|By Courtney Llewellyn|
Reminder Assistant Editor
LONGMEADOW As the famed striker steps up, the cranks applaud lightly. The ballists in the field prepare for a lively play.
(Translation for 2008: Manny Ramirez steps to the plate as the fans go wicked crazy. The infield shifts and the outfielders get ready to run.)
Baseball has changed a lot since it was first developed during the mid-19th century. While young players still yearn to someday play a game in a major league stadium, there are a group of ballists from Longmeadow who look at the game's fabled past as base ball and play it the way their great-great-grandfathers might have.
The Meddowe Base Ball Club (BBC) began last year after Mark "Cappy" Hurwitz saw a vintage game with his family. He thought the old game was "fantastic."
"It was neat, it was clever, it was different," Hurwitz told Reminder Publications. "I thought it would be fun to do. I made a few phone calls and I was amazed at the instant interest."
The 13 founders of the team finished their first season last year with a record of 10 - 8, but Hurwitz said the play "really, really isn't about the win loss."
"The first season was what we call a tremendous success," Hurwitz said. This season's goals include expanding the team a bit and playing more games in more tournaments, he added. The team has already added four new members this year.
The Meddowe BBC plays games based on the rules of two eras the 1860s, which utilizes underhanded pitching and is played bare-handed, and the 1880s, which is more like modern baseball with overhand pitching and the use of gloves, albeit thin ones that look like motorcycle gloves, according to Hurwitz.
Which era of ball is played depends on the home team, he explained. The team from Waterbury, Conn., only plays 1860s ball. Hurwitz said the Meddowe club is still finding out what era they like best, but said they do enjoy the 1860s style as well, because it's a faster-pace game.
"People are fascinated by the old rules," Hurwitz said. The old uniforms and equipment add to the fascination heavy wool uniforms, small brimmed hats, small gloves, etc. Hurwitz thanked the team's sponsors for helping them buy all the authentic gear.
The game play and the gear aren't the only authentic parts of the Meddowe BBC, though. Each member of the team plays under a 19th century alias. "Cappy" Hurwitz "is not all there" mentally; Alan "Bundog" Bundy's nickname may have come from "his inability to spell 'frankfurter'"; Mike "Double-Barrel" Lemke can toss equally well with both arms.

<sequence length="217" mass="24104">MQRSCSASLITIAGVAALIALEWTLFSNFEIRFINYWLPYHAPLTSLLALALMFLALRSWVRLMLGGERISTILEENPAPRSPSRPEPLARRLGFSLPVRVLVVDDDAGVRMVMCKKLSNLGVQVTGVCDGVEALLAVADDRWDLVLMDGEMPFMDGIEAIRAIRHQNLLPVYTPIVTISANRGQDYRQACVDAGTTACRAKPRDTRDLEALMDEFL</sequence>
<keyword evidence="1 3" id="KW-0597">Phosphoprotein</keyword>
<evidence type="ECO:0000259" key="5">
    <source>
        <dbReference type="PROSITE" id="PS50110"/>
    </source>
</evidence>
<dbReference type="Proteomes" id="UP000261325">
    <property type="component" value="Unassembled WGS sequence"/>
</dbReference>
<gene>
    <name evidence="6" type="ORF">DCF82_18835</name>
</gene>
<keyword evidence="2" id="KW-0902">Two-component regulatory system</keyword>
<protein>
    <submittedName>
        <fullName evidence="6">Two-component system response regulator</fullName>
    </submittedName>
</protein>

Paul "Slow Train" Sheehan is credited with coming up with the main team's nicknames, but Chris "Oakey" O'Connor comes up with nicknames for the new players as they step on to the field, and those names are usually very accurate, according to Hurwitz.
There's also Terry "Doc" Ditmar, who helps care for the team's various injuries. "Everybody gets the 40-plus-year-old strain or pull," Hurwitz said. "We still play like we're 20 years old."
The Meddowe BBC won their game against the Bridgeport Orators during Long Meddowe Days and have a few upcoming home games to play in Forest Park. On June 22, they'll take on the Hartford Dark Blues at 2 p.m.; on Aug. 24, they'll play the Whately Pioneers at 2 p.m.; and on Sept. 4, they'll challenge the Waterbury Conners in Longmeadow at 2 p.m.
The team also has seven dates on the road and will be playing in the Vintage Base Ball Regional Playoffs in Westfield on July 18.
"There is a camaraderie among clubs," Hurwitz said. "This is a lot of fun for over the hill guys."
And, as someone who's played both vintage and modern baseball, Hurwitz said old era baseball is more fun, hands down.
He sees that fun becoming contagious, too he expects to have two full teams of ballists within the next five years.
To learn more about vintage base ball, visit http://wiki.vbba.org.